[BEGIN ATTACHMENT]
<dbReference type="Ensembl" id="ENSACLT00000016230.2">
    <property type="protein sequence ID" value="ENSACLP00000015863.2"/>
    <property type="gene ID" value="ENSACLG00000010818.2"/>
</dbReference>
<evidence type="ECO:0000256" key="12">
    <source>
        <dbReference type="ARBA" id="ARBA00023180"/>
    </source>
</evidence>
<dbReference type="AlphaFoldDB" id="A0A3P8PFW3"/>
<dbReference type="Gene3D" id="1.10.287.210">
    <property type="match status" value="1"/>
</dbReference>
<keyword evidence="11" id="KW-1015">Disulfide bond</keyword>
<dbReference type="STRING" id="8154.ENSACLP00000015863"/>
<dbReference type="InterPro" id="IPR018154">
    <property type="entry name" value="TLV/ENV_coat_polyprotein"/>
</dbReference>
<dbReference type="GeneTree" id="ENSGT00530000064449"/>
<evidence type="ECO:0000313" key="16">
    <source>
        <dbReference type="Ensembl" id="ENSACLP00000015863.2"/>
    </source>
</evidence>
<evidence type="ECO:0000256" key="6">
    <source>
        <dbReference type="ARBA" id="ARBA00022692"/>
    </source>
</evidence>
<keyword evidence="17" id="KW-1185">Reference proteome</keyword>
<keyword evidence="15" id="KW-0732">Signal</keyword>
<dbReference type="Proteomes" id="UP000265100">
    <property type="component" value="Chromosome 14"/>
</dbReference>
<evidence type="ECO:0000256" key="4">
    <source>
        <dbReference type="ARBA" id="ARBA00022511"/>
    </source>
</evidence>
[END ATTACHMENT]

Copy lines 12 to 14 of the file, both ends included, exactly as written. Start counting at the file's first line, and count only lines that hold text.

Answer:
    <property type="match status" value="1"/>
</dbReference>
<keyword evidence="11" id="KW-1015">Disulfide bond</keyword>